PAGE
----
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Whenever I try to test my code with JUnit, I receive a NullPointerException - even though I don't get that exception when I run the actual program. The line that gives me the exception is:

assertEquals(0.0, TweetClassification.tweetType[TweetClassification.SIGNIF_OTHER].likelihoodA);

The beginning of the TweetClassification class it's testing is as follows:

public class TweetClassification
{

// CONSTANTS =============================================
public static final int TCNUMBER = 5; // number of TweetCategories (including the null category)

// using constants to indicate the names of the TweetCategories, so that they could be renumbered 
public static final int NULLTWEET = 0;
public static final int SIGNIF_OTHER = 1;
public static final int FRIENDS = 2;
public static final int WORK = 3;
public static final int FOOD = 4;

public static final TweetCategory[] tweetType = new TweetCategory[TCNUMBER];
...

(TweetCategory is another class that is defined separately within the package.) So I realize that this code initializes the array but not its members, and that's probably why I'm getting the exception(?) But the thing is, I do initialize the members of the array within the main method of TweetClassification, as follows:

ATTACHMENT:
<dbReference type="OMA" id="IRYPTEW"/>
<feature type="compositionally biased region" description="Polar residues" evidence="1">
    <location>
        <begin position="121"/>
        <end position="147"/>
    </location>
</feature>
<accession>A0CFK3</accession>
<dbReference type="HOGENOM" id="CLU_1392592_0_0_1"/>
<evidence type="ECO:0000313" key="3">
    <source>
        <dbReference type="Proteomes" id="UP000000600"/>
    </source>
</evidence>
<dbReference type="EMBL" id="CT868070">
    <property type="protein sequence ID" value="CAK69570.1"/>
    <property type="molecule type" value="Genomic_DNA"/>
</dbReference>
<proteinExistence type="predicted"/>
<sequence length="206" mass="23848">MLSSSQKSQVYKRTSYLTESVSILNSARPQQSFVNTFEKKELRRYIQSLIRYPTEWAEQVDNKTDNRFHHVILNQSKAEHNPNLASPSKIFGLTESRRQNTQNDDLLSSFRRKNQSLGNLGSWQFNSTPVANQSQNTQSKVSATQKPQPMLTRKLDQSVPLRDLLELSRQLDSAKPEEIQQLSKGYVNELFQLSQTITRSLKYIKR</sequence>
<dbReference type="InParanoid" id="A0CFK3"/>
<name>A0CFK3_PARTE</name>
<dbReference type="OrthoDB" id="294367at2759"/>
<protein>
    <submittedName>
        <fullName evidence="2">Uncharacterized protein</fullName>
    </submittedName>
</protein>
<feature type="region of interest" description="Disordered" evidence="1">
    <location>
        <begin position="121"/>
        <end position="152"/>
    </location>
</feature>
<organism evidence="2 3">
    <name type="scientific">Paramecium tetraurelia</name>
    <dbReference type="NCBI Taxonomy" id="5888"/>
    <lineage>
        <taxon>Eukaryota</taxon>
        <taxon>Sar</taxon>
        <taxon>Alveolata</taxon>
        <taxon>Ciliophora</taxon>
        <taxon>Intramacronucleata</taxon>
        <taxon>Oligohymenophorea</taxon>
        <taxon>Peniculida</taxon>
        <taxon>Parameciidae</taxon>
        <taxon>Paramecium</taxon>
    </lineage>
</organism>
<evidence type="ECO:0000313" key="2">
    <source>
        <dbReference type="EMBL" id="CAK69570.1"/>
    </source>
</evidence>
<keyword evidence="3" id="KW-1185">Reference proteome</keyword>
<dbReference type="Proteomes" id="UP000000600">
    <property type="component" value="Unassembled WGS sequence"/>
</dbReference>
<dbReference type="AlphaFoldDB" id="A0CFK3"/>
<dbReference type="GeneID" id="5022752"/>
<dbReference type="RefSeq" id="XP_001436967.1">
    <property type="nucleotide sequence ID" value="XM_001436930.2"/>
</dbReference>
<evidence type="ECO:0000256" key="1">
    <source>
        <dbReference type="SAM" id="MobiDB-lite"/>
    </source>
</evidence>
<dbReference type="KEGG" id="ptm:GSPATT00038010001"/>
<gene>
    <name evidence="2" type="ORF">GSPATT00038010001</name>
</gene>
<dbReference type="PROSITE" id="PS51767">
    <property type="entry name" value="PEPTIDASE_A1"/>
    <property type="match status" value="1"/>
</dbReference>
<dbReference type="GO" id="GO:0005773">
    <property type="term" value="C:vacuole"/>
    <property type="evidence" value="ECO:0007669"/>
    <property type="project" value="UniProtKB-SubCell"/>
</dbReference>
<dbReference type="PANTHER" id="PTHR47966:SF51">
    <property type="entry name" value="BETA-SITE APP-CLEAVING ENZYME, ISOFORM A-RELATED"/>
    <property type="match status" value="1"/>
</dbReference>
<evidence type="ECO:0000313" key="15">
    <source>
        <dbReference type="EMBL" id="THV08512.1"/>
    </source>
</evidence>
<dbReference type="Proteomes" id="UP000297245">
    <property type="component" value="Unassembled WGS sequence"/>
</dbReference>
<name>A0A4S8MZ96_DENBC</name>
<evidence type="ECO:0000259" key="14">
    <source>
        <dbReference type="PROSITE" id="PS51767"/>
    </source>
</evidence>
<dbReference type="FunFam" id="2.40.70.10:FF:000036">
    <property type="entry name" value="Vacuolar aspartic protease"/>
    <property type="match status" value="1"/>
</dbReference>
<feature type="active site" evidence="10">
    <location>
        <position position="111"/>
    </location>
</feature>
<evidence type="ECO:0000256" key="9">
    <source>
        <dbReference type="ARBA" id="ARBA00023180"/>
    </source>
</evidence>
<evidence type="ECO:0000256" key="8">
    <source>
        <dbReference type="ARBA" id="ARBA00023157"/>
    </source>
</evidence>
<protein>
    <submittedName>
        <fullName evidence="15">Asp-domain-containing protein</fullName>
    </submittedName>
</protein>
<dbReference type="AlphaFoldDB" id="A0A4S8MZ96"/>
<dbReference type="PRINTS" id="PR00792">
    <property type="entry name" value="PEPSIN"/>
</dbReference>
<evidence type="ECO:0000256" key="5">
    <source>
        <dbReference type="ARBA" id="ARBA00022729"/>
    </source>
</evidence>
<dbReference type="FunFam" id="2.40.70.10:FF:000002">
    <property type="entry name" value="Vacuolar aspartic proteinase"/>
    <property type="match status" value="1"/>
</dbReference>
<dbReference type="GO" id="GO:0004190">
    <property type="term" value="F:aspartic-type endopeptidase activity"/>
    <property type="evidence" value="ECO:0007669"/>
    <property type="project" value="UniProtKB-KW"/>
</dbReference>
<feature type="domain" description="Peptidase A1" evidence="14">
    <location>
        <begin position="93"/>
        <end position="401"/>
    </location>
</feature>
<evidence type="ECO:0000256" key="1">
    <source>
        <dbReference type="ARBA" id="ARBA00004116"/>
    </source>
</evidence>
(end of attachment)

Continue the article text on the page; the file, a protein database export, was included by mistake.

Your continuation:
for (int i=0; i<TCNUMBER; i++)
{
tweetType[i] = new TweetCategory();
}

But if I try to move this for loop outside the main method with the constants I get a syntax error - I presume you're not supposed to use a for loop outside of a method. So I'm not sure how to initialize the class properly for JUnit to work - either I do it outside the main method and get a syntax error, or I do it inside the main method and get a NullPointerException. Any ideas?

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Please show the code inside the main method too. –  Tudor Mar 24 '12 at 14:30

2 Answers 2

up vote 5 down vote accepted

You need to move the init code into a static initializer block, like this:

public class TweetClassification
{
  //...

  public static final TweetCategory[] tweetType = new TweetCategory[TCNUMBER];

  static
  {
    for (int i=0; i<TCNUMBER; i++)
    {
      tweetType[i] = new TweetCategory();
    }
  }

  //...
}

This ensures that the static variable is initialized properly when the class is loaded (i.e. before it is first used anywhere within your program or tests).

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Thank you, Péter! That was exactly what I needed. –  Displaced Hoser Mar 24 '12 at 17:09

Yo might find some use of the static initialzier block:

private static Integer arr[] = new Integer[2];
static {
    for (int i = 0; i < 2; i++) {
        arr[i] = 2;
    }
}
public static void main(String[] args) {
    System.out.println(arr[1]);
}

Ouputs:

2

This is proper java and is meant exactly for initializing static variables, though it is not very commonly used.

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